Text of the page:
Reprinted from the Outer Banks Voice
CURRITUCK COUNTY — Leaders here say they stand by the fees charged to nonresidents to park on county beaches, and are prepared to defend the policy in court.
“Currituck County will vigorously defend its ordinance,” said County Manager Dan Scanlon in a press release issued Thursday.
The suit was filed on June 21 by the Virginia Four Wheel Drive Association, or VFWDA, and the organization’s vice president Sandy Schneirla, a real estate agent from Virginia Beach.
The organization is seeking an injunction to halt the beach parking permit fee charged to nonresidents, claiming the policy violates the North Carolina Constitution, and requests damages of more than $25,000 along with attorney’s fees.
“The county believes this complaint is without merit and we will continue to work towards the enhancement of public safety on the north beach,” Scanlon said.
The county claims the ordinance is similar to other regional communities that issue parking permits only to residents and property owners.
The VFWDA said the lawsuit is in response to the $150 fee imposed on nonresidents by Currituck County in order to park their vehicles on the beaches between 12:01 a.m. on the Friday before Memorial Day through 11:59 p.m. on Labor Day.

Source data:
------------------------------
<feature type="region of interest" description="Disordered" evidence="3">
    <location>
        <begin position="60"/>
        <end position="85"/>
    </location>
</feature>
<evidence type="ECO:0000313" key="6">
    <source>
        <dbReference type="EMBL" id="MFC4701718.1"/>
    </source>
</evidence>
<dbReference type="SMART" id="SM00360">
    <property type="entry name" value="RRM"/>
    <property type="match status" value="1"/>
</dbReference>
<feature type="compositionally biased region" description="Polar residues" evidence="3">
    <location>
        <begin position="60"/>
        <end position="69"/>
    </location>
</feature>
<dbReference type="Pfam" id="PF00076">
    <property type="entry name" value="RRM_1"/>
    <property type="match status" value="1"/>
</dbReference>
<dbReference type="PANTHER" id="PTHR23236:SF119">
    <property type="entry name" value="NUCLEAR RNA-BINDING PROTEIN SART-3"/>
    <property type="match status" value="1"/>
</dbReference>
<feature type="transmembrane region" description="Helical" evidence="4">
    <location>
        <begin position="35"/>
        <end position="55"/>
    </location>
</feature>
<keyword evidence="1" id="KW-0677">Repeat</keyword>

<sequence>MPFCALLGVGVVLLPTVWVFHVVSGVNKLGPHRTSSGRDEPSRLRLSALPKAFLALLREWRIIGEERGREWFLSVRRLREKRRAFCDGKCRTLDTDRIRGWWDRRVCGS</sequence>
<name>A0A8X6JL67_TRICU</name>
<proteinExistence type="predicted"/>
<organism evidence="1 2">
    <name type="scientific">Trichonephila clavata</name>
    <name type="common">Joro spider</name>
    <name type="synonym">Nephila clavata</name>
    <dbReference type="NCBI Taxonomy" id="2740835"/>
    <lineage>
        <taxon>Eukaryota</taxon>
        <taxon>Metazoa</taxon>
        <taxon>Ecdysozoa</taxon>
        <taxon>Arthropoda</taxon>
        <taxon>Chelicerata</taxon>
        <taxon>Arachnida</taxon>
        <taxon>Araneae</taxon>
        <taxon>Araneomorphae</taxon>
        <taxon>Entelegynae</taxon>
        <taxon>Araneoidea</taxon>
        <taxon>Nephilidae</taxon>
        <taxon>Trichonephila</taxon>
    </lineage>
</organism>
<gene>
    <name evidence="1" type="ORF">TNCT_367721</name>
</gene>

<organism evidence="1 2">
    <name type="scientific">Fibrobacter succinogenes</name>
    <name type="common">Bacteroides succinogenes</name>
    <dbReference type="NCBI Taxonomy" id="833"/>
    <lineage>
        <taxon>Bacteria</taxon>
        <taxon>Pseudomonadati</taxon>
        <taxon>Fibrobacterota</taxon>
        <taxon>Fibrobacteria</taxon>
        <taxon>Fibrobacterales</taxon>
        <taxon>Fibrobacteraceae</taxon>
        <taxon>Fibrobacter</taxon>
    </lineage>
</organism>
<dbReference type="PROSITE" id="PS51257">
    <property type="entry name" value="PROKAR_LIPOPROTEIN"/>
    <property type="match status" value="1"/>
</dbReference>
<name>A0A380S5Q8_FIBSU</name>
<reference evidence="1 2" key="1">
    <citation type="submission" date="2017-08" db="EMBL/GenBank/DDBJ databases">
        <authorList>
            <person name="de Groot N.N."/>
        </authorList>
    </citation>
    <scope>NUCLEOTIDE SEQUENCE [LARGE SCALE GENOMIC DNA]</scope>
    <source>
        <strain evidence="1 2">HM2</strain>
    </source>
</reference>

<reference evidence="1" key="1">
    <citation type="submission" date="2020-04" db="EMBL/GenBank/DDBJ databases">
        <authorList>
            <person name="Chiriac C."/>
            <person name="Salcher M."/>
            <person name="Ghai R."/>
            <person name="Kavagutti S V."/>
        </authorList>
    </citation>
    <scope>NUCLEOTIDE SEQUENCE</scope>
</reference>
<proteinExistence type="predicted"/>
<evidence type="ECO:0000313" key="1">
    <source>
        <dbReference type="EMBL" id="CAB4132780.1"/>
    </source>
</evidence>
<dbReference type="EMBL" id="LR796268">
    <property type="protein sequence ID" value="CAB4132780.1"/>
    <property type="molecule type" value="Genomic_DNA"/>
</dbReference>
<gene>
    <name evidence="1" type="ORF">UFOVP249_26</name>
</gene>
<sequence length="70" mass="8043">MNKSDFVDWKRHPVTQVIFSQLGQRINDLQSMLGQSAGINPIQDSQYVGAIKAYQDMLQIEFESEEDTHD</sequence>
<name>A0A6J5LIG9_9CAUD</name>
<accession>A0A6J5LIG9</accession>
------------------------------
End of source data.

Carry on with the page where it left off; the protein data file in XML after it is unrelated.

A 10-day beach parking permit costs to nonresident visitors $50 to the off-road area. The fee schedule doesn’t include discounts for beachgoers who only want to spend a day or a weekend at the beach, or for those who are renting a beach house for the standard seven-day rental period.
The fees don’t apply to Currituck County residents and nonresident property owners, who are allowed free permits for each vehicle they own. The permits are assigned to an individual vehicle, and aren’t transferable.
In addition, two seasonal guest permits are allowed for each house in the off-road area that is part of a verified rental program. Two guest parking passes are also allowed for houses owned by a full-time resident of the four-wheel drive area.
Unlike the free beach parking permits issued to county residents, guest passes aren’t assigned to a particular vehicle.
Commissioners approved the ordinance requiring a permit to park on the beach on March 5, which the plaintiffs claim violates the “emoluments clause” in Article I, Section 32 of the North Carolina Constitution:
No person or set of persons is entitled to exclusive or separate emoluments or privileges from the community but in consideration of public services.
Currituck County Attorney Ike McCree filed a motion on July 18 for a 30-day extension to give the county more time to file a response to the suit, with a deadline of Aug. 20.
This story is provided courtesy of the Outer Banks Voice, a digital newspaper covering the Outer Banks. Coastal Review Online is partnering with the Voice to provide readers with more environmental and lifestyle stories of interest about our coast.